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Investigates the differences in protocols between arbitral tribunals and courts, with particular emphasis on US, Greek and English law. Gives examples of each country and…
Investigates the differences in protocols between arbitral tribunals and courts, with particular emphasis on US, Greek and English law. Gives examples of each country and its way of using the law in specific circumstances, and shows the variations therein. Sums up that arbitration is much the better way to gok as it avoids delays and expenses, plus the vexation/frustration of normal litigation. Concludes that the US and Greek constitutions and common law tradition in England appear to allow involved parties to choose their own judge, who can thus be an arbitrator. Discusses e‐commerce and speculates on this for the future.
In order to succeed in an action under the Equal Pay Act 1970, should the woman and the man be employed by the same employer on like work at the same time or would the woman still be covered by the Act if she were employed on like work in succession to the man? This is the question which had to be solved in Macarthys Ltd v. Smith. Unfortunately it was not. Their Lordships interpreted the relevant section in different ways and since Article 119 of the Treaty of Rome was also subject to different interpretations, the case has been referred to the European Court of Justice.
On April 2, 1987, IBM unveiled a series of long‐awaited new hardware and software products. The new computer line, dubbed the Personal Systems 30, 50, 60, and 80, seems destined to replace the XT and AT models that are the mainstay of the firm's current personal computer offerings. The numerous changes in hardware and software, while representing improvements on previous IBM technology, will require users purchasing additional computers to make difficult choices as to which of the two IBM architectures to adopt.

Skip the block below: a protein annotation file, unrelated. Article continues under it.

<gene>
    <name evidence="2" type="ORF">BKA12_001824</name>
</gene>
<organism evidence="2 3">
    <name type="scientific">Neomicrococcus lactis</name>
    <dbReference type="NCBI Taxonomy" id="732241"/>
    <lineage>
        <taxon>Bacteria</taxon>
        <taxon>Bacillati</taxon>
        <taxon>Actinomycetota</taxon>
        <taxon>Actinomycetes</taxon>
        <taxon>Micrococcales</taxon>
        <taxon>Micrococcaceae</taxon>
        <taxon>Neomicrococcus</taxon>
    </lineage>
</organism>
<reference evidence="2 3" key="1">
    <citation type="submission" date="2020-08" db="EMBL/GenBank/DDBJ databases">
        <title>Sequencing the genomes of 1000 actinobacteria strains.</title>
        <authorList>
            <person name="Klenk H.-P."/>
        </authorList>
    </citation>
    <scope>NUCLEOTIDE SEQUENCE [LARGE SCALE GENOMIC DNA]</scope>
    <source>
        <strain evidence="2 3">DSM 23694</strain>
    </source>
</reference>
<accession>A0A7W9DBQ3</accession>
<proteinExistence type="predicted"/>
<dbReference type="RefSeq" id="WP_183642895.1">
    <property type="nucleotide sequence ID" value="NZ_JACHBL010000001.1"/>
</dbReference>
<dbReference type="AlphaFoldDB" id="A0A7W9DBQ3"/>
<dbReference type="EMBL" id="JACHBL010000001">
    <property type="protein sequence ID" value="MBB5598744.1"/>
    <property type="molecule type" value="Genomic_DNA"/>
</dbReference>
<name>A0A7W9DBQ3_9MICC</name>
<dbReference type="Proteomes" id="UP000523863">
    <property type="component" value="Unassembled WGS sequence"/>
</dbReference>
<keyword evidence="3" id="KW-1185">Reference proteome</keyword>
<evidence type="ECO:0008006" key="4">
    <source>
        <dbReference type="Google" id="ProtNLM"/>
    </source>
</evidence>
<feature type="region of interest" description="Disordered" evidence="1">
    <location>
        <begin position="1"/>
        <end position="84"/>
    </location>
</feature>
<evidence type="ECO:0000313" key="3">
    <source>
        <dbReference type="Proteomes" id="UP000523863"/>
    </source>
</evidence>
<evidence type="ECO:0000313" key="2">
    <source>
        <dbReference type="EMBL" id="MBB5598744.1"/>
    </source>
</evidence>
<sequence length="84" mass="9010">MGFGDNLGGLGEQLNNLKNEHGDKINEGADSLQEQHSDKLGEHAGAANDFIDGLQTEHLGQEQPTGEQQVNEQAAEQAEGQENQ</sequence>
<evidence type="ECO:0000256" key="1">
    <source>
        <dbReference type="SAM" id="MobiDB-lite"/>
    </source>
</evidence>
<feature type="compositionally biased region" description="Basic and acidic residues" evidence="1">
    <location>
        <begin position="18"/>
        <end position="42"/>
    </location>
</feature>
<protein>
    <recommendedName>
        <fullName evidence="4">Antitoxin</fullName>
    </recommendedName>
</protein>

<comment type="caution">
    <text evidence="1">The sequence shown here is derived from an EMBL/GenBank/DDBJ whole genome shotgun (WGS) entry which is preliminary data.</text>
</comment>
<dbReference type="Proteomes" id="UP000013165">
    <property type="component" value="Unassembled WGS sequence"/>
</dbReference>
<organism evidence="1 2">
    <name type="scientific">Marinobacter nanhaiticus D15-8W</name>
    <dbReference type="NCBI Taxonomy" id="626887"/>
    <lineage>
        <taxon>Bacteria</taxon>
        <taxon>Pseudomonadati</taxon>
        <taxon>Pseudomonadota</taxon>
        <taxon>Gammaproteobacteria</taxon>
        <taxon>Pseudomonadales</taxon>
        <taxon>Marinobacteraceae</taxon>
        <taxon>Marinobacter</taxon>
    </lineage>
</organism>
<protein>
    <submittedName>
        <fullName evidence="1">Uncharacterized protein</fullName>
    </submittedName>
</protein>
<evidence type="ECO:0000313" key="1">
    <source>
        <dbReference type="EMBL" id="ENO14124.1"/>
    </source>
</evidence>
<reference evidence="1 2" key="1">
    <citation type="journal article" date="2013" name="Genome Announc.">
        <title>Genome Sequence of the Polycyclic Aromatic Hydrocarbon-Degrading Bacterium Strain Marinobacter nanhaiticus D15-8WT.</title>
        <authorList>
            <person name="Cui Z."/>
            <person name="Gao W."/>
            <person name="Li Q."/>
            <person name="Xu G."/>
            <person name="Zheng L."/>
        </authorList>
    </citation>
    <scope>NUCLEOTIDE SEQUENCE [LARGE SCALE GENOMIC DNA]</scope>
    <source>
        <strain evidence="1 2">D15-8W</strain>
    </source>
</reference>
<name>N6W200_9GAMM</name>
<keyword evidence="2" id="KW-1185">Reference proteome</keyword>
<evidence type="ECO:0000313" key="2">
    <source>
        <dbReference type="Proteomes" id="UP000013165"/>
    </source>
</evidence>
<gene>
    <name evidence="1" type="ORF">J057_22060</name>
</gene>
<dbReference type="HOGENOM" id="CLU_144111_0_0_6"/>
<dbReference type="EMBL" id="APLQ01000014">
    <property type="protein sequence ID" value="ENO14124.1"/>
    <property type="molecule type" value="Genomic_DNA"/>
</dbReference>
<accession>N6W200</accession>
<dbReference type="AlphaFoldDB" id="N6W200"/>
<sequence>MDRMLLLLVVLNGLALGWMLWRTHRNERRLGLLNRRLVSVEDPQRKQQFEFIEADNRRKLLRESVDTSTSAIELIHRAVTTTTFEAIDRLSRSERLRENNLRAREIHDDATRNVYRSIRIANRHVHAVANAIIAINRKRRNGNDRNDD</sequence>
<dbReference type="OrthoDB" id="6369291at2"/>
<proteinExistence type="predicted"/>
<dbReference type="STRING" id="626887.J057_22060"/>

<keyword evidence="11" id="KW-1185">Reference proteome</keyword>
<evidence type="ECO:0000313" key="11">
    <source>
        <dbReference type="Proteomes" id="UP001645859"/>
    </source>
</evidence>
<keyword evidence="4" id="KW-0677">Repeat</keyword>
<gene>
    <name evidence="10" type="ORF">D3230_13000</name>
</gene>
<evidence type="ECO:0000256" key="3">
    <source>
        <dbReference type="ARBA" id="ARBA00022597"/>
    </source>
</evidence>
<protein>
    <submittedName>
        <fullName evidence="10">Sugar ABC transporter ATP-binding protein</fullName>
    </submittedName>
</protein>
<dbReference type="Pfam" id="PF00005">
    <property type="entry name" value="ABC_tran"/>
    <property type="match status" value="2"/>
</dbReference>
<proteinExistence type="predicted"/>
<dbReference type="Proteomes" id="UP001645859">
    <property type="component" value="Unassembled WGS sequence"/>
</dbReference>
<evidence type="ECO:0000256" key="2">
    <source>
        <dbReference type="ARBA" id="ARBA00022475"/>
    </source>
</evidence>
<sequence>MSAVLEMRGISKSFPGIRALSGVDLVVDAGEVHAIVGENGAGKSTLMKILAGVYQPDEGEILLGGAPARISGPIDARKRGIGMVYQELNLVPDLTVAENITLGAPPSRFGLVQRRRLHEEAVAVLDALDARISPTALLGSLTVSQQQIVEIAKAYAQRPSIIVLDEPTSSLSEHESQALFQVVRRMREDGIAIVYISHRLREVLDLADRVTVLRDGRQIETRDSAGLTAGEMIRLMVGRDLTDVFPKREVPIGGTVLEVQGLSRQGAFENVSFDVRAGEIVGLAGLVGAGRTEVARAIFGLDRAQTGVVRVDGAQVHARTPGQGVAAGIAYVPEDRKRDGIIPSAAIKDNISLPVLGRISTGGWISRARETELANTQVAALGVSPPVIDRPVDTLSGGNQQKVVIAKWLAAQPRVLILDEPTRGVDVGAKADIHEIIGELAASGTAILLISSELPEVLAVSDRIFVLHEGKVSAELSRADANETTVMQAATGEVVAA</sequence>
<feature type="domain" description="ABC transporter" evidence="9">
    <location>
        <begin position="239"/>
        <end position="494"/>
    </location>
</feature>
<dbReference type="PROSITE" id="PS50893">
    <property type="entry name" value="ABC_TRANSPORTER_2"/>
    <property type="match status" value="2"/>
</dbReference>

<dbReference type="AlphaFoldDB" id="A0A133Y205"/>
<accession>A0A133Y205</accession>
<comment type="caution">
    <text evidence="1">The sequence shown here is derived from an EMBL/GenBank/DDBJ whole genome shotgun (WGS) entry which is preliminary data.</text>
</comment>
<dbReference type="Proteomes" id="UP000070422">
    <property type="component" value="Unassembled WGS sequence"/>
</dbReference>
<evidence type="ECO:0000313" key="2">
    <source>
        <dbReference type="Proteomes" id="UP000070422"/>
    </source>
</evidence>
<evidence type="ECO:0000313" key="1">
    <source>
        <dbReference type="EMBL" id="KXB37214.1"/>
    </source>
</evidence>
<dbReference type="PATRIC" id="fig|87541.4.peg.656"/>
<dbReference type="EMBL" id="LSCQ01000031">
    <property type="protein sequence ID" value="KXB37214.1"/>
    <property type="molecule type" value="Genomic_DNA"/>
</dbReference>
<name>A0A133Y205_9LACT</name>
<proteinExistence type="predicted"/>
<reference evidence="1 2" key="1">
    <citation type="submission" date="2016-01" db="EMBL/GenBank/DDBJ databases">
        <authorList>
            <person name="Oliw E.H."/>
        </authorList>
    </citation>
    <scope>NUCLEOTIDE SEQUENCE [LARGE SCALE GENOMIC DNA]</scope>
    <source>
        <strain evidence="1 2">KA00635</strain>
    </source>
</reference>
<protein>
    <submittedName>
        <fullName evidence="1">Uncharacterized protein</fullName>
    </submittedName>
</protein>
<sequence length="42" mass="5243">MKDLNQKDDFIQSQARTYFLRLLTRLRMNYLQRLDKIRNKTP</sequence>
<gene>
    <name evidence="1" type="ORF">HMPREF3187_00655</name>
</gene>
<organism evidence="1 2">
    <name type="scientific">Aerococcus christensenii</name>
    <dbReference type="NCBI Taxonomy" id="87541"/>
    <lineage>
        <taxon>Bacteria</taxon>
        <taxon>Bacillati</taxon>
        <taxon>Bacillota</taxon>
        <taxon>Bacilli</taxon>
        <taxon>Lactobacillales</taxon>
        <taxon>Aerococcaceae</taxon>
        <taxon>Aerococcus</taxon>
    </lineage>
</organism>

Knight's Industrial Law Reports goes into a new style and format as Managerial Law This issue of KILR is restyled Managerial Law and it now appears on a continuous updating basis rather than as a monthly routine affair.
This paper explores four works of contemporary fiction to illuminate formal and informal regulation of sex. The paper’s co-authors frame analysis with the story of their…
This paper explores four works of contemporary fiction to illuminate formal and informal regulation of sex. The paper’s co-authors frame analysis with the story of their creation of a transdisciplinary course, entitled “Regulating Sex: Historical and Cultural Encounters,” in which students mined literature for social critique, became immersed in the study of law and its limits, and developed increased sensitivity to power, its uses, and abuses. The paper demonstrates the value theoretically and pedagogically of third-wave feminisms, wild zones, and contact zones as analytic constructs and contends that including sex and sexualities in conversations transforms personal experience, education, society, and culture, including law.
The Center for Women’s Business Research estimates women are now the majority owners in 6.7 million privately held businesses in the United States and equal owners in…
The Center for Women’s Business Research estimates women are now the majority owners in 6.7 million privately held businesses in the United States and equal owners in another 4.0 million firms. When part owners in multiple businesses are included the female ownership total climbs to an estimated 15.6 million businesses. Women majority owners account for nearly half (48 per cent) of the privately‐held firms in the United States. Their businesses generate $2.46 trillion in sales. They employ 19.1 million people and spend an estimated $492 billion on salaries and $54 billion on employee benefits. The number of women‐owned firms increases at twice the rate of all new firms (14 per cent versus 7 per cent) and the number of employees nearly as fast (30 per cent versus 18 per cent). Women owners are rapidly moving into all industries, with the fastest growth percentages in the fields of construction (30 per cent), transportation, communications and public utilities (28 per cent) and agricultural services (24 per cent). Worldwide, with women entrepreneurs in under developed countries leading the way, women‐owned firms now comprise between one‐fourth and one‐third of all businesses. Given the numbers, it would be almost impossible to overestimate the impact of women owned businesses in today’s global economy.
The traditional and still dominant logic among nearly all empirical positivist researchers in schools of management is to write symmetric (two-directional) variable…